Lentil and Kale Ginger Salad

Servings: 8


  • 2 Cups lentils, sorted and rinsed
  • 4 Cups kale, washed, and leaves removed from stems
  • 1/4 Cup Extra-virgin Olive Oil
  • 1/4 Cup lime juice
  • 2 Teaspoons fresh ginger root, grated
  • 2 Teaspoons honey
  • 1/4 Teaspoon ground pepper
  • 2 Large Granny Smith apples, finely chopped
  • 1/2 Cup fresh cilantro, chopped
  • 1/2 Cup sunflower seeds, toasted, unsalted
  • 1/2 Cup Feta cheese


  1. Place lentils in a saucepan and cover with 2 inches of cold water. Bring to a simmer over high heat. Reduce heat and continue to simmer until lentils are tender, 22-25 minutes. Drain well.
  2. Chop kale into bite-size pieces and place in a large salad bowl.
  3. Whisk oil, lime juice, ginger, honey, and pepper in a small bowl. Massage mixture into kale.
  4. Add the lentils and stir until coated. Refrigerate until cold.
  5. Just before serving, stir in apple, cilantro and sunflower seeds.
  6. Serve cold or at room temperature.


You can, of course, find all sorts of peppers in your grocery store year-round, but it's in the fall when they're at their colorful best. Bell peppers, particularly the brightly colored ones, contain a range of antioxidants that help protect cells from oxidative stress and may lower the risk of chronic diseases, so fall is a great time to take advantage of that.

Bell peppers are an excellent source of vitamin C, which is a powerful antioxidant that supports the immune system, promotes healthy skin, and helps with wound healing. They also contain vitamin A, mainly in the form of beta-carotene, which is important for maintaining good vision, immune function, and skin health. Additionally, bell peppers provide a notable amount of vitamin B6, which is involved in various enzymatic reactions in the body and is important for brain development and function.

Kaylee Jacks, a sports dietitian at Texas Health Sports Medicine, says she loves making the most of this season by making stuffed bell peppers.

“It is easy to make, healthy, filling and tasty,” she explains. “You can even cut them in halves and serves them as an appetizer and healthier, gluten-free version of a nacho.”

Stuffed Bell Peppers (makes 6 servings)


  • 6 bell peppers
  • 2 1/2 cups tomato sauce
  • 1/2 onion, very thinly sliced
  • 1 cup beef broth
  • 1/4 teaspoon red pepper flakes
  • 1 1/2 pounds lean ground beef, or protein of choice (drained of excess fat)
  • 1 1/2 cups cooked whole-grain rice
  • 1/2 cup freshly shredded Parmigiano-Reggiano cheese
  • 1/2 cup chunky tomato sauce, divided
  • 4 cloves garlic, minced
  • 2 teaspoons salt
  • 1/2 teaspoon freshly ground black pepper
  • 1 tablespoon chopped fresh flat-leaf parsley, divided


  1. Preheat oven to 375 degrees F (190 degrees C).
  2. Slice the top 1/2 inch from the tops of the peppers and cut out the stems from the tops. Cut the core from the inside of the peppers and strip away any seeds. Cut away a very thin slice of pepper from the bottoms so the peppers can stand upright. Poke about 4 tiny holes in the bottoms to let juices drain out.
  3. Pour 2 1/2 cups tomato sauce into a 9x13-inch baking dish. Add onion, beef broth, and red pepper flakes; spread out the mixture evenly over the bottom. Set prepared bell peppers upright in the dish.
  4. Combine ground beef, cooked rice, Parmigiano-Reggiano cheese, 1/4 cup parsley, 2 tablespoons tomato sauce, garlic, salt, and black pepper in a large mixing bowl.
  5. Lightly stuff peppers with meat mixture. Spread 1 tablespoon of remaining tomato sauce on top of each portion of stuffing; place reserved tops onto peppers. Lay a piece of parchment paper loosely on top of peppers and cover dish tightly with foil. Lay dish on a baking sheet.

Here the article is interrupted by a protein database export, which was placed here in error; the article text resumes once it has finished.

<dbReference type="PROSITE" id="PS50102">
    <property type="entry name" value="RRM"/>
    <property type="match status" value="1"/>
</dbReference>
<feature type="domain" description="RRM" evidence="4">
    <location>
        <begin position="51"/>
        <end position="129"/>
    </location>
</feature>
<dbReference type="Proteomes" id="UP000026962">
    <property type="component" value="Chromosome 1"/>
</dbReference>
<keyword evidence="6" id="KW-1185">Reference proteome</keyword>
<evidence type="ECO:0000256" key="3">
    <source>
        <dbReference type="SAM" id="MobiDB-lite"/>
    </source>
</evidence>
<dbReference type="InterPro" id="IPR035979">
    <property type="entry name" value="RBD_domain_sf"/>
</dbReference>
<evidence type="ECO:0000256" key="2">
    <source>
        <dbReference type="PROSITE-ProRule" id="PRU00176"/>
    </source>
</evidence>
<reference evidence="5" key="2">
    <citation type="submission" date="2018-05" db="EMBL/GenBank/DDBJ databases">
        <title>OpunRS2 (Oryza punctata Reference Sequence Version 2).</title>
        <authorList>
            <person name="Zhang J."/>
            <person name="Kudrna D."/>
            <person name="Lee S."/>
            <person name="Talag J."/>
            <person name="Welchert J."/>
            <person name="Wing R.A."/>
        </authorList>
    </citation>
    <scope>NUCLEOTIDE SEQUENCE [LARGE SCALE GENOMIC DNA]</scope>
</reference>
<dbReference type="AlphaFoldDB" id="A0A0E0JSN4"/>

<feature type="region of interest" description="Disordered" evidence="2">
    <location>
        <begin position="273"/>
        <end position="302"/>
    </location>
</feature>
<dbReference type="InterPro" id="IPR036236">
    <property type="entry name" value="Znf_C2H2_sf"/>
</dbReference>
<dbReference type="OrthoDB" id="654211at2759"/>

6. Bake in preheated oven for 1 hour. Peppers should be starting to soften. Remove foil and parchment paper. Continue to bake until meat filling is cooked through, and the peppers are tender, 20 to 30 more minutes. Sprinkle each pepper with 1/2 teaspoon parsley and drizzle with a spoonful of pan juices.

Eating seasonally provides many benefits, such as peak freshness and nutrition, as well as typically lower prices than out-of-season items that have to be shipped in from somewhere else. How will you take advantage of this season’s fresh produce?

Kabocha Squash

Another seasonal squash is kabocha squash, also known as Japanese pumpkin. Similar to butternut squash, kabocha squash is rich in fiber and vitamins A and C. Additionally, the potassium content in kabocha squash supports cardiovascular health by helping to regulate blood pressure levels. Its fiber content can also contribute to maintaining healthy cholesterol levels.

It has a vibrant orange flesh and sweet, nutty taste, which make it great as a standalone dish or served alongside other vegetables, as in this recipe provided by Denice Taylor, a registered dietitian nutritionist on the staff at Texas Health Arlington.

Autumn Vegetables in a Kabocha Squash


  • One 4–5-pound kabocha squash
  • 2-3 cups diced carrots
  • 2-3 cups diced red onions
  • 2-3 cups Brussels sprouts
  • 2-3 cups diced squash, any type
  • 2 cups vegetable broth
  • Other vegetables as desired        


  1. Preheat oven to 375 degrees. Line a baking sheet with parchment paper. Bake the kabocha squash at 375 degrees, whole, until a knife slips easily through the shell, about 45 minutes to one hour.
  2. Let the squash rest for around 10-15 minutes and then cut around the stem like you would a “Jack o ’lantern.” Remove the stringy parts and the seeds from the squash cavity.
  3. Combine your vegetables in a large pot and add the vegetable broth. Bring the vegetables to a slow boil. Reduce heat to simmer, stir occasionally. Vegetables should be “tender.”
  4. Ladle the vegetables into your squash bowl. You can serve the bowl right away or keep the squash bowl covered, in a warm oven until serving time.

One cup of winter squash has around 15 grams of carbohydrates, which works well when you combine it with non-starchy vegetables.   

“This dish makes a beautiful centerpiece at a fall gathering, filled with a medley of autumn vegetables,” Taylor adds. “The squash center serves as a wonderful serving bowl that keeps the vegetables warm and helps to mingle the flavors!”

Cookies help us improve your website experience.
By using our website, you agree to our use of cookies.